A voiceover demo is an investment that every serious voice actor should consider carefully. Our demo package is quite comprehensive.
Many people cutting their first voice demos are intimidated about going into the recording studio. They're either unsure of their copy selections, their voice, or their delivery. That's why we provide a session director for all our demo clients (unless otherwise requested) to help put you at ease and focus on your delivery.
Lambert Studios utilizes the talents of Hollywood legend Anne Lockhart who has made a career of voiceovers in commercials, film, and television. She works hard to put the recording artist at ease by creating a friendly and casual atmosphere so the artist can relax and approach the microphone with confidence.
Voiceover demos come in different genres: Commercial, Industrial, Narration, Promo, Character/Animation, etc. Your first demo should always be a commercial demo as that's the demo you will cast 80-90% of your work from. Plus, it's the demo most agents will want to post on their websites for you.
To prepare for your session, you'll need to accumulate some copy for your demo. Now you may not have access to a library of voiceover copy, so the best source for commercial voiceover copy is to go through some of your favorite magazines and pull ads that appeal to you. Magazine ads are written almost exactly like commercial voiceovers. All we need to do is add music and sound effects and you're in business. Collect about 15-20 different ads and type them up in a document - each on a separate page - in a large, easy-to-read font and double-spaced so we can mark on and make edits if necessary. Bring 2 printouts - one for you and one for your session director.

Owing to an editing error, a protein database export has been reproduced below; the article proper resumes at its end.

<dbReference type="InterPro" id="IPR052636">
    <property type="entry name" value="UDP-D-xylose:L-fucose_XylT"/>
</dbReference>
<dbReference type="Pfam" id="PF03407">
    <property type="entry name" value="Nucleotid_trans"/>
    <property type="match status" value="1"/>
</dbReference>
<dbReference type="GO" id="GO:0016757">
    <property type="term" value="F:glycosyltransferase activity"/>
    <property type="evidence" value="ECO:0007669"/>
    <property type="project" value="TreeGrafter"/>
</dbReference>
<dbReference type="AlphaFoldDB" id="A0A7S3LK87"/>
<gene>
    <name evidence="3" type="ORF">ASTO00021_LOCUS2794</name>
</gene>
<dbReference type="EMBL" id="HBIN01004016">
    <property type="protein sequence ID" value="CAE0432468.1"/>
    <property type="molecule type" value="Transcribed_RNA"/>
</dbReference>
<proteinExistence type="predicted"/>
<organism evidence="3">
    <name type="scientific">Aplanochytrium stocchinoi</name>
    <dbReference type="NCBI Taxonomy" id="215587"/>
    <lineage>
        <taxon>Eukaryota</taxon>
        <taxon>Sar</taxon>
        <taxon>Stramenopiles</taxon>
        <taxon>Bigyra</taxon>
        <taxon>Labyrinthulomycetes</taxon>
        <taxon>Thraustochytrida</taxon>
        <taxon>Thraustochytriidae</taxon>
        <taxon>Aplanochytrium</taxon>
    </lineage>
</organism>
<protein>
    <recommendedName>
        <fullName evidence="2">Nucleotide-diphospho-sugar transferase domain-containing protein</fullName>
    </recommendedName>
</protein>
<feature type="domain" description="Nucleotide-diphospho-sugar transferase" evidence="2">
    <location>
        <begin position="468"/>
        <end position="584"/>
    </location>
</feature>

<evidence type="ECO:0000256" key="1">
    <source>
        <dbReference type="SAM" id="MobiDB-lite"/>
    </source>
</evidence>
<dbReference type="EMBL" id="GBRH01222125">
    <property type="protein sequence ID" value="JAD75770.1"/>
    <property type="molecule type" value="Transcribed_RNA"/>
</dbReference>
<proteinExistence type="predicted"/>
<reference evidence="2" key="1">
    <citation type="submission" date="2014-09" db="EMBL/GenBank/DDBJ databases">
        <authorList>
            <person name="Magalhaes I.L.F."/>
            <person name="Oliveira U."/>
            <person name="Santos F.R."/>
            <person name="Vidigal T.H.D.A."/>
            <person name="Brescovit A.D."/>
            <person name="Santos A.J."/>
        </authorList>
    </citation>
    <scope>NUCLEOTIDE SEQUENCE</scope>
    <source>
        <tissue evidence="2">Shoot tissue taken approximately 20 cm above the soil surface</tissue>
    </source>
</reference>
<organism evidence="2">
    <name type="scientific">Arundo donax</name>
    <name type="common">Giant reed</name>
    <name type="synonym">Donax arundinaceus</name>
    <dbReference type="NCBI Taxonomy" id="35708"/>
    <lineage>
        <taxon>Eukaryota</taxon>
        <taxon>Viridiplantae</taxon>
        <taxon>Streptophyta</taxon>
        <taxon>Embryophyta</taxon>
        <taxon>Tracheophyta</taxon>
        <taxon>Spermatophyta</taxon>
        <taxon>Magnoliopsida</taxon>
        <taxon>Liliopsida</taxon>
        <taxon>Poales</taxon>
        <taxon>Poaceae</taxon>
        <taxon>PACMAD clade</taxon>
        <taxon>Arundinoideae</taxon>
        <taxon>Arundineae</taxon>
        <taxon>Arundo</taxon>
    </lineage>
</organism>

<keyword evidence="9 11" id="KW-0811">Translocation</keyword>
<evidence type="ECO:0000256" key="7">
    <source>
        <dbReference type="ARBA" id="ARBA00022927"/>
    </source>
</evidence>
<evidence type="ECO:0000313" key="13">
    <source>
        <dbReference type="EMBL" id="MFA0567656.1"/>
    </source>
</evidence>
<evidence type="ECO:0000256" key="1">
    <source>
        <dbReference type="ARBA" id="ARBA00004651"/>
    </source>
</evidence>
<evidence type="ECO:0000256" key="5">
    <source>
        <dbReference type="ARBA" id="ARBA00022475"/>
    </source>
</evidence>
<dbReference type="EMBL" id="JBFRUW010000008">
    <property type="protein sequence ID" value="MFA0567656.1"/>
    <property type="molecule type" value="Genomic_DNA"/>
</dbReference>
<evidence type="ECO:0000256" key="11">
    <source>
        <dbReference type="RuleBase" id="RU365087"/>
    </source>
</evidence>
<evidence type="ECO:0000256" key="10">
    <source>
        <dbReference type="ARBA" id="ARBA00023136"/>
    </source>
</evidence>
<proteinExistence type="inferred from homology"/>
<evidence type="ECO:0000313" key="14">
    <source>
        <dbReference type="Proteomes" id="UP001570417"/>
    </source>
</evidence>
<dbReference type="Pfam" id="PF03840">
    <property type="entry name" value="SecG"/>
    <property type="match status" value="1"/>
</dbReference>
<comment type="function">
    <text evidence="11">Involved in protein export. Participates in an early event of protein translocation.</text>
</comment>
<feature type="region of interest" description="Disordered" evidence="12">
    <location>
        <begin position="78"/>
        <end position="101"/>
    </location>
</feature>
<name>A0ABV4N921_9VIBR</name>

Note that we will not record all 15-20 spots. Probably only about 8 or 9 of them. We just need a good collection to choose from. We'll fully produce each spot and then take clips from about 5 or 6 of them to put in the final demo.
The voiceover copy you select needs to showcase your diverse range. Don't make the mistake of bringing in boring, announcery material. That's the fastest way for your demo to find its way in the agent's reject pile. Find spots that are fun, exciting, humorous, and up-beat. And did I say 'funny?' You can bring in one or two announcer spots too but don't allow that be the majority of your selections. Also, if your copy reads like a TV commercial that requires a visual to understand what's happening, it may not be good for the demo.
Make sure your material is also gender-appropriate. For example, a woman might not record a spot for pickup trucks but they might for a luxury vehicle. A man wouldn't record a spot for cosmetics but they might for shaving cream.
If you still can't find enough copy, try downloading some from our Dropbox. But only as a last resort. Some of this material may be dated and we want your demo to be as fresh as possible. You can also find some material at Edge Studios.
Recently, I called around to 4 different recording studios in the D/FW metroplex to inquire about what they offered in terms of demo packages. Here's what I found:
There are lots of options available when it comes to producing your demo. But really only one choice: Lambert Studios.